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Computer Professionals...

Discussion in 'Open Discussion (Work-safe)' started by iambrutus, Feb 23, 2005.

  1. iambrutus

    iambrutus Screw Blue

    Is anyone here microsoft certified, if so which ones? I've been in the field for nearly 7 years now, i have worked in support/helpdesk roles mainly. Lately i feel that my resume doesn't *pop* like it should i think a few letters after my name could help it stand out of a pile (or just make a 3 dimensional resume) and get me noticed a little more...any thoughts?
  2. exhawg

    exhawg Mirror Guy Staff Member

    I've been working on my resume as well. I don't have any certifications, but the little MBA after my name didn't help as much as I would hope. I haven't looked for a job for the past couple years so it might be a little easier now that I have 3 years experience.
  3. Helpinghand

    Helpinghand Freshman

    I would suggest a CISSP certification.
  4. Thump

    Thump Hating the environment since 1994


    You're finding out what a lot of recent MBA grads are finding, an MBA isn't what is used to be. Unless you have one from Kellogg, Wharton, Vanderbilt, etc... it's not going to pay for itself for awhile.
  5. exhawg

    exhawg Mirror Guy Staff Member

    Luckily I didn't pay for it. The school paid for my education so that I could get a 4.0 in drinking. Grad school was the most fun 2 years of my life.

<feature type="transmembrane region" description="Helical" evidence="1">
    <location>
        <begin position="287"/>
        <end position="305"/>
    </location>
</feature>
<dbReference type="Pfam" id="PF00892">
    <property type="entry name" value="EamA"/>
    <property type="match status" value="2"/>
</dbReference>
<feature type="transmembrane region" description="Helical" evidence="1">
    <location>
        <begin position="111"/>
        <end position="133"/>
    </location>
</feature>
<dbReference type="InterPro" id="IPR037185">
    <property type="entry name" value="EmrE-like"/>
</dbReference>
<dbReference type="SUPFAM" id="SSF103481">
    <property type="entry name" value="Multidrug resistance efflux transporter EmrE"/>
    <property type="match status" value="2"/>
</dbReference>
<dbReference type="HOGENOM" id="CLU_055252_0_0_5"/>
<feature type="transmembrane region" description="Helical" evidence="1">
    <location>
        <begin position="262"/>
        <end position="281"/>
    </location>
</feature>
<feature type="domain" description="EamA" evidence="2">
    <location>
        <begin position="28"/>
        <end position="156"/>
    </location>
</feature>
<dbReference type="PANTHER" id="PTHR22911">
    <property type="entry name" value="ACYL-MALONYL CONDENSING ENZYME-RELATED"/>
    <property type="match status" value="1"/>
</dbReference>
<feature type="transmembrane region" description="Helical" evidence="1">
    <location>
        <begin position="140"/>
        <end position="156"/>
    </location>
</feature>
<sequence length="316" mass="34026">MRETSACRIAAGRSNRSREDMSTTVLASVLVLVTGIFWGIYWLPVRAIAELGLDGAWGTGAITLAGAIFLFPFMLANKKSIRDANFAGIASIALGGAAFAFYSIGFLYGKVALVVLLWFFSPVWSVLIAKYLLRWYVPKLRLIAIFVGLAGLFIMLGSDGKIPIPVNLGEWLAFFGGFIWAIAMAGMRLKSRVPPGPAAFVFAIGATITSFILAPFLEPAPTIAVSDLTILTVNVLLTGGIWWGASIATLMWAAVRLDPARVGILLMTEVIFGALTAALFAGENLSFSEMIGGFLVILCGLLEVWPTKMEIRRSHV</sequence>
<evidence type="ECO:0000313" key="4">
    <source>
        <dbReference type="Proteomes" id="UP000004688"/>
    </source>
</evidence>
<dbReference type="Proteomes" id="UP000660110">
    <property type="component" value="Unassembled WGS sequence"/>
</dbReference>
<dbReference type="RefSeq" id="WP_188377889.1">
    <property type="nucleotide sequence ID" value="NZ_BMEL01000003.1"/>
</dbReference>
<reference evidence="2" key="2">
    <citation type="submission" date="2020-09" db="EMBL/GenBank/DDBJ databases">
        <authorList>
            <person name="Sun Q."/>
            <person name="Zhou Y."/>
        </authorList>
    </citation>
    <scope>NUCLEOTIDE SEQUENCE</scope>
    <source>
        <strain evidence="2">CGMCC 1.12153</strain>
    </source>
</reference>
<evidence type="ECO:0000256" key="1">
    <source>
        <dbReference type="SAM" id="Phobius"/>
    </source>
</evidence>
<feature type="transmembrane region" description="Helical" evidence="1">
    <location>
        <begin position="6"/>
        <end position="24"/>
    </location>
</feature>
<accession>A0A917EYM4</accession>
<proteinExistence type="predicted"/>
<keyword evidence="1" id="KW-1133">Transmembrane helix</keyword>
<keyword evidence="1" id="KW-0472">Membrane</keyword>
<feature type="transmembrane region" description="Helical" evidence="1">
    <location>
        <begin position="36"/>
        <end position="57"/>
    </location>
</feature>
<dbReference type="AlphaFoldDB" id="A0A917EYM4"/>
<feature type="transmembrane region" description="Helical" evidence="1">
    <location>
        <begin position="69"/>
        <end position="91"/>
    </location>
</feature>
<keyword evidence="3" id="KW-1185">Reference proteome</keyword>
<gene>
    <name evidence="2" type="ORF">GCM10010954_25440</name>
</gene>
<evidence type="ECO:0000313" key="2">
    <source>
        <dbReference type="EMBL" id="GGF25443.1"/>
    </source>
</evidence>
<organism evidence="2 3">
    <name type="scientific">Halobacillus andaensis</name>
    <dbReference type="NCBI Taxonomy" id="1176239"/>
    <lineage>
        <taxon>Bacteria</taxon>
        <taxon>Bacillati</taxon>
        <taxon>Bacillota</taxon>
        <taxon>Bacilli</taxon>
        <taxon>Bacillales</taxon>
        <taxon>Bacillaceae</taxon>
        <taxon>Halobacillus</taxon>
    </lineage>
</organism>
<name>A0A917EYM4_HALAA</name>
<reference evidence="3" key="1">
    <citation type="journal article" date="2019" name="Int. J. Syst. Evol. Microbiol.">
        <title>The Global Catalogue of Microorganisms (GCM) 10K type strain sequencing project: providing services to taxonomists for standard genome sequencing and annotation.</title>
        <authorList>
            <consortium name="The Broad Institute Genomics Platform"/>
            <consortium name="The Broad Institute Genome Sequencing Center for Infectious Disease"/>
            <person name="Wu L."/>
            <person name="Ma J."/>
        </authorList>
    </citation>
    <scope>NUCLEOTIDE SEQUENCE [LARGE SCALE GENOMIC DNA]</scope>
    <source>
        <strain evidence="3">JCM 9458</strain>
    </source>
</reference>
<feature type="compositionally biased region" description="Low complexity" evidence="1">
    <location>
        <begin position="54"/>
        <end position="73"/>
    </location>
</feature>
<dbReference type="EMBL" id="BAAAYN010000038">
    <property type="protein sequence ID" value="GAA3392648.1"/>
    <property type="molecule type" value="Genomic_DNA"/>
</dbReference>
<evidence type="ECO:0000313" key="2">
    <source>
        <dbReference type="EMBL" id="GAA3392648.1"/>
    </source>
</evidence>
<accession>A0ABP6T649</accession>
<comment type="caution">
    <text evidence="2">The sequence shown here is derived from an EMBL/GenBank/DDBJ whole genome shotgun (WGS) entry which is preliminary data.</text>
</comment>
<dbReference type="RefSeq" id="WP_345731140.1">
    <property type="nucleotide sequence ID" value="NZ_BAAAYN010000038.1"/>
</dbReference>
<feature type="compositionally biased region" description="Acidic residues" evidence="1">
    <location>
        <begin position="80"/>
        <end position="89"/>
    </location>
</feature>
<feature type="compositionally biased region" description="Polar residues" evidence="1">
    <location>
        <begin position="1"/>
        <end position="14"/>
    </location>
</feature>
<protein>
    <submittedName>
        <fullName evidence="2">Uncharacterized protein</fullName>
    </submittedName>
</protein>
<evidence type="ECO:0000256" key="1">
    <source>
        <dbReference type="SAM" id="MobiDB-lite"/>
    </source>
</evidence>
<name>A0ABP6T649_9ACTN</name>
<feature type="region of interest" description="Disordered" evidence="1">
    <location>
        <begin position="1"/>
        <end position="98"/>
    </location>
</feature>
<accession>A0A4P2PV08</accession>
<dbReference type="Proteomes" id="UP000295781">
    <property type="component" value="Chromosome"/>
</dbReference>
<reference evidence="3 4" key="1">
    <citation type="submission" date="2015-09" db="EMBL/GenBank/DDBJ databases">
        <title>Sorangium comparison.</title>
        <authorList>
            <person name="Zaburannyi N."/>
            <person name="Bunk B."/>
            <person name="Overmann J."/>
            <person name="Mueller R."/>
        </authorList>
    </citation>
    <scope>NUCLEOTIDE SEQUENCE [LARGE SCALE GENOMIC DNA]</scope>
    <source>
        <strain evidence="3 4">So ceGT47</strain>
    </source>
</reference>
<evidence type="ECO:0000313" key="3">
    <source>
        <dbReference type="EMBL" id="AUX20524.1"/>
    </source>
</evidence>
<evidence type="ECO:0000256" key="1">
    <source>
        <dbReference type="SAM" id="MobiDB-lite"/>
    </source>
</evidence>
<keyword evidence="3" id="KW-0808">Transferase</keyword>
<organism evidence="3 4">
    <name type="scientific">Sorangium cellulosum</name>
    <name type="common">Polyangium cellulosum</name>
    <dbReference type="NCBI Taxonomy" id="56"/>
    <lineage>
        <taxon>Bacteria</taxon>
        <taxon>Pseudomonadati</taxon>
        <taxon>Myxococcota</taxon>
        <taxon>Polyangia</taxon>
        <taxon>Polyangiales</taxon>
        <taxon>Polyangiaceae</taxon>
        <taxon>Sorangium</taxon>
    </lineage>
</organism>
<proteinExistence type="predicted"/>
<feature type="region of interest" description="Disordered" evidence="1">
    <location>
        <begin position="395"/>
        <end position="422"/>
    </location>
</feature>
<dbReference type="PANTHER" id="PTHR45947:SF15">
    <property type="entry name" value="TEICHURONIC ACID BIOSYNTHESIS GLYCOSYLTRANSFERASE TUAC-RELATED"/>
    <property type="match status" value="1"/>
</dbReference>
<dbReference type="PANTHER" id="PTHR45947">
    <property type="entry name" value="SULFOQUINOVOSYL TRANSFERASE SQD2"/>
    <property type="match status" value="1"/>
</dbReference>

6. Thump

    Thump Hating the environment since 1994

    Nicely done hawg. :cheers: :banger:
  7. gregorylee

    gregorylee I'd rather be napping!!

    I have my MCSE in NT4 and have since 98, the fact that I haven't re-upped should tell you something. Personally I don't think certs short of ccnp or better really help much with finding a job. You may find it a little easier to get an interview but nothing beats experience.

    On a side note I am getting more and more pressure from my employer to get my 2003 certs, and I suppose I will but right now I have a little too much going on so they will have to wait. :wink:
  8. Buck Nasty

    Buck Nasty You'll have nothing and like it

    If you want to stay doing helpdesk/support stuff I would suggest you get A+ Certified. It is not all that difficult, you can probably find all the classes you need online for about $100 or less. Then you just need to take the exam. If you want to do something different then there are a million to choose from.